Using Mindfulness to Crush Your Enemies and Win at Capitalism
The thought of mixing mindfulness with business is seen as blasphemy to many. Capitalism itself may be a key engine in driving the personal issues we require mindfulness to solve in the first place. Bringing the two together feels gross and unnatural.
At times, capitalism seems the furthest thing from the beautiful equilibrium that mindfulness offers. Indeed it certainly may be. A system that extolls the benefits of constant striving, growing, and consuming doesn’t interface well with a practice rooted in not doing any of those things.
There is, however, an interesting paradox about the practice: it can be adapted for almost any problem, including finding “success” (however you choose to define that). Now, while my title may be a tongue-in-cheek joke, this post is not a bait-and-switch. As contrary as it might sound, I legitimately think there is a spot for mindfulness at the boardroom table.
We live in a capitalist society. It’s a system beautifully designed to achieve a set of goals, such as prosperity, resource gathering, and growth. Note the curious absence of happiness and fulfillment. That’s not a knock on the system; I’m merely pointing out many of us go in search of those things within a system that was never designed to deliver them (and in many ways, designed to run counter to them).
Capitalism also isn’t going away. Generations of people have been shaped by it, who in turn shaped you and will continue to shape those you leave behind. Not applying a tool as powerful as mindfulness to such an ever-present force in our lives feels almost foolhardy. The world is changing faster and faster with each passing year, and the landscape of work changes along with it. The previous three years have seen such tectonic shifts as remote work, working from home, and quiet quitting. The following ten will bring incalculable change as computers make their mark. Things will change so quickly we likely won’t be able to anticipate, let alone adapt. If ever there was a challenge that requires mindfulness, we’re about to face it.
The system has been optimized in a way to make us prosperous in some ways while very poor in others. There’s a debate to be had around changing it, but anybody hanging around waiting for that change is in for a very long and disappointing sit. It’s always a wise strategy to assess what you have direct control over; in this scenario, that will be your reaction to this system.
If you have a standard job, you spend 1/3 of your day working (and probably a bit more thinking about it). To not bring proven ancient wisdom to this corner of your life is to deny yourself critical tools.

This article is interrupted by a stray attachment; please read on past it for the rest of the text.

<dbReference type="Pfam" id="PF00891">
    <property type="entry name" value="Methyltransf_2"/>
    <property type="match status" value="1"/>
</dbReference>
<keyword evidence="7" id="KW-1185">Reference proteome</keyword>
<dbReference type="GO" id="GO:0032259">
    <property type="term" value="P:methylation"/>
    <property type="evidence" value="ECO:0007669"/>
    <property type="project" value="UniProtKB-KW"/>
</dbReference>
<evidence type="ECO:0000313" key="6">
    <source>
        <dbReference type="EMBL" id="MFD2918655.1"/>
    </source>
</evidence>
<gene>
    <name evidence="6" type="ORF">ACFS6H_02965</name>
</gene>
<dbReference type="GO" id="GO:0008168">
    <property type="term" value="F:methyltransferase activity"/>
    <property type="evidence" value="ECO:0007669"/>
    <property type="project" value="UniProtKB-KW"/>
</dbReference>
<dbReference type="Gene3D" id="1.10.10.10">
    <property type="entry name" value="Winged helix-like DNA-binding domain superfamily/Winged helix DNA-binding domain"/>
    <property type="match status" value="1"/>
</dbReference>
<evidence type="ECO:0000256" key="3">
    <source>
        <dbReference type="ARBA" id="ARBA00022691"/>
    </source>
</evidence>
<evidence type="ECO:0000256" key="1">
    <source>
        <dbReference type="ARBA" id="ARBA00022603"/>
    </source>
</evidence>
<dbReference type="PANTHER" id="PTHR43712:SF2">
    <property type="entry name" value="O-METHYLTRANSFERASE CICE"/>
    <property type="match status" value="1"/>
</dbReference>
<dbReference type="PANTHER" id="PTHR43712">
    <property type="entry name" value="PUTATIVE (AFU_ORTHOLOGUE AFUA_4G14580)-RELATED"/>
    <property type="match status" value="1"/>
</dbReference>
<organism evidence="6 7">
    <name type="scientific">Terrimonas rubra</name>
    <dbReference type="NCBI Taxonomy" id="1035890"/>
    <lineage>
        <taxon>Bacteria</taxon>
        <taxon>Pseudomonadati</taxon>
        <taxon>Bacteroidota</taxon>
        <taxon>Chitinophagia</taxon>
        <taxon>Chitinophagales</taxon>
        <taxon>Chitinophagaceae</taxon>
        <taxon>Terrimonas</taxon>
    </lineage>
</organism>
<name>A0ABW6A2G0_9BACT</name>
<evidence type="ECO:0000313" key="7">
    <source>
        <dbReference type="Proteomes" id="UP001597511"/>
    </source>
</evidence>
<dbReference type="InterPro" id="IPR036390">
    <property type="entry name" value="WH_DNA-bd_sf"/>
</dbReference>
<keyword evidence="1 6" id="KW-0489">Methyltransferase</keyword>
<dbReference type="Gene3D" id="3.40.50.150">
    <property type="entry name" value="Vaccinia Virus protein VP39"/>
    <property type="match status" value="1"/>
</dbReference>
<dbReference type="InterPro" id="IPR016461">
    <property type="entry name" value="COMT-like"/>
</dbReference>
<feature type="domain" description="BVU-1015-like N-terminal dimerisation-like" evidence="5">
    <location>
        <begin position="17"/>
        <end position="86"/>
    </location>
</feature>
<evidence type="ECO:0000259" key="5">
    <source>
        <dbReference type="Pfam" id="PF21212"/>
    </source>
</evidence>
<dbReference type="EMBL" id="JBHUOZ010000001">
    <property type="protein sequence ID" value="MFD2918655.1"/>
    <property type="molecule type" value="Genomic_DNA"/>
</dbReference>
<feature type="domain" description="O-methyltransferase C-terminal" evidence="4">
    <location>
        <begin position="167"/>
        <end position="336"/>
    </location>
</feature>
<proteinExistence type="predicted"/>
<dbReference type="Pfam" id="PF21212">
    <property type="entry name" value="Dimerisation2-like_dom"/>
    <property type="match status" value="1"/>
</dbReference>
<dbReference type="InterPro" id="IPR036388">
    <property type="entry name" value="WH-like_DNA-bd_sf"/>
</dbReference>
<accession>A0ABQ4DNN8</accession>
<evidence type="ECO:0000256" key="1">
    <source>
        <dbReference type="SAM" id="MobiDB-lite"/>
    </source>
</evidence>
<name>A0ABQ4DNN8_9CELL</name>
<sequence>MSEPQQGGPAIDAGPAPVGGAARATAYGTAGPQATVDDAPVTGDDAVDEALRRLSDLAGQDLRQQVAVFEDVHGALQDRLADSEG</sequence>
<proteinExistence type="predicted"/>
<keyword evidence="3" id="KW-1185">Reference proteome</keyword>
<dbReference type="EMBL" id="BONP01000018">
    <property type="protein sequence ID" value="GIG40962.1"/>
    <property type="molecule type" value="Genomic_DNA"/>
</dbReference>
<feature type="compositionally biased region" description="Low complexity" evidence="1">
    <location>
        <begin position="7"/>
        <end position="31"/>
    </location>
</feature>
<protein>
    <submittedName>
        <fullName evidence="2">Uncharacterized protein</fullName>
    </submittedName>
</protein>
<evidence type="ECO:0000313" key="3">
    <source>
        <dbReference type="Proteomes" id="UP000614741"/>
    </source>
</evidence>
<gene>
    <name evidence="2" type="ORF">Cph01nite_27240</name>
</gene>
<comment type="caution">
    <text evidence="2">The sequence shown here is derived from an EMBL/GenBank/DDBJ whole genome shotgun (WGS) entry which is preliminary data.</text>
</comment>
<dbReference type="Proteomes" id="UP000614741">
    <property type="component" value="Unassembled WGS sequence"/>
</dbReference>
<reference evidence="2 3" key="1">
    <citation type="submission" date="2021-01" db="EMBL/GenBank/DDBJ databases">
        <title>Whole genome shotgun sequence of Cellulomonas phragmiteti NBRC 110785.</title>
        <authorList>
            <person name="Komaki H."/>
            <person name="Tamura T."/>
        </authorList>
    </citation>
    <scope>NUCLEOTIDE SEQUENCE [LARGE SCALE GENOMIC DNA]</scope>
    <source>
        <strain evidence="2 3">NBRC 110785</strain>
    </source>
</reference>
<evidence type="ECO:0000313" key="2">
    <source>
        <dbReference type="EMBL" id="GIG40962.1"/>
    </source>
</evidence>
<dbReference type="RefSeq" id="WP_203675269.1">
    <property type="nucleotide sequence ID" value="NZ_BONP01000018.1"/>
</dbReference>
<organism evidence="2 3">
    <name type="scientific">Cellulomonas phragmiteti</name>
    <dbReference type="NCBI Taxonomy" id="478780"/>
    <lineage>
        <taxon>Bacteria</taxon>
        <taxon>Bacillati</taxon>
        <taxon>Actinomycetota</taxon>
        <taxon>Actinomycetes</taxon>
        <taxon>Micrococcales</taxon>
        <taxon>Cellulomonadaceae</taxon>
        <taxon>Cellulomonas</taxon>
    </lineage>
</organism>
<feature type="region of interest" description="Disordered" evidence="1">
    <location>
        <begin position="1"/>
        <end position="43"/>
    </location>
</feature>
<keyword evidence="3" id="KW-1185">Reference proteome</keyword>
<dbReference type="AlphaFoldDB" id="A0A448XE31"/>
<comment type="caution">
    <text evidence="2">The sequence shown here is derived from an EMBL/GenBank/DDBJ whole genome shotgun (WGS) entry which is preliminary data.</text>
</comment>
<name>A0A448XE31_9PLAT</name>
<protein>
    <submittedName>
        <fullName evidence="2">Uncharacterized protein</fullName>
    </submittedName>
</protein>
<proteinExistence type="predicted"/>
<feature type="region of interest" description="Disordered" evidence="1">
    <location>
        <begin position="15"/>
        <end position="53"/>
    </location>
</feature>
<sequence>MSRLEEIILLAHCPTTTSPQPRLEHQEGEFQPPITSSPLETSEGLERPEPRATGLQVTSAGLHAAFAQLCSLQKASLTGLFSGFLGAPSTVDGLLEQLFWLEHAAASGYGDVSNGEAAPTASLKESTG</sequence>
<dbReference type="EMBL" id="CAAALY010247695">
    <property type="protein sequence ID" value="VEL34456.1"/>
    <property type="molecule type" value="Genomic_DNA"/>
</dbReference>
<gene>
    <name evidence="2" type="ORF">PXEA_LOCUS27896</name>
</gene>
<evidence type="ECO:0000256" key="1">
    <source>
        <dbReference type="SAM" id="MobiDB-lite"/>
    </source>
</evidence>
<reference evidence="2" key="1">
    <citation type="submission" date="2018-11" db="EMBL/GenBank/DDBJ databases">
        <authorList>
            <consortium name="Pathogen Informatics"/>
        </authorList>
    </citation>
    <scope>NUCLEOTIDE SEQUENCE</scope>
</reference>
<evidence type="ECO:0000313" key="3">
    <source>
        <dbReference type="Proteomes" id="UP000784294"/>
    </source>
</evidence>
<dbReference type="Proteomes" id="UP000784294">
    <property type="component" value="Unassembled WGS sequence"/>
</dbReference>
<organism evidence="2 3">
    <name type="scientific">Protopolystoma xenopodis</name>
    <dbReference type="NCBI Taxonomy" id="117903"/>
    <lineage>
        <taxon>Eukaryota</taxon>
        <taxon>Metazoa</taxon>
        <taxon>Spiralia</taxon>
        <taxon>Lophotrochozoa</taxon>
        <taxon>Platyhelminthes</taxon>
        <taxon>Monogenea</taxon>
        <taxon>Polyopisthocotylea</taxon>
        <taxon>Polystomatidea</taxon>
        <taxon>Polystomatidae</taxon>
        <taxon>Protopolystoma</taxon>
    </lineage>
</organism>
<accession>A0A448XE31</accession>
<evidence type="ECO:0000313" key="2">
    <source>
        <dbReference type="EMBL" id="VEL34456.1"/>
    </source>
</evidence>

Let’s dig into this ancient wisdom hiding in plain sight all this time to better play this game we’ve created. They no doubt have many lessons to teach.
Embrace the curious and sometimes infuriating world of paradoxes
Mindfulness loves a paradox. Whether it’s a koan such as “what is the sound of one hand clapping” (pretty sure it’s a finger snap) or the realization that to change we must first embrace total acceptance, mindfulness is littered with riddles.
Roll your eyes at them if you must, but their effectiveness is difficult to ignore. I used to think The Beach Boys’ implicit direction to get to Kokomo faster by taking it slow was the stupidest lyric in music history. I may not have fully understood physics as a seven-year-old, but I knew enough not to trust anything those weirdos had to say. I may have misjudged them.
Have you ever looked with despair at a clock in the middle of the night while trying in vain to fall asleep? The concern over a soon-to-be-ruined day is enough to fuel another hour of being a twisted mess of bedsheets and wide-eyed frustration.
What is the solution? In many cases, it’s to give up the fight and stop trying. Your mind is not unlike an obnoxious child or unhelpful friend. Sometimes to get it to do what you want, you have to use its defiance to your benefit. So go ahead and demand something of your mind (“stay awake” for example), and you might feel a curious resistance within moments.
Have you ever tried an eyes-open meditation? They’re my white whale. If I attempted an eyes-open meditation on cocaine while skydiving through fireworks, my eyelids would spontaneously close after 15 seconds. I’d probably hit the earth at terminal velocity while simultaneously entering REM sleep. The simple act of demanding my eyes remain open for any amount of time turns my mind into a 13-year-old being forced to wear a winter coat.
It feels like ridiculous advice for business, but when it comes to getting what you want, what if you didn’t try so damn hard? I’m not advocating laziness or sitting around waiting for the universe to serve success on a platter, but rather taking a moment to see if there’s an alternate path to where you want to be.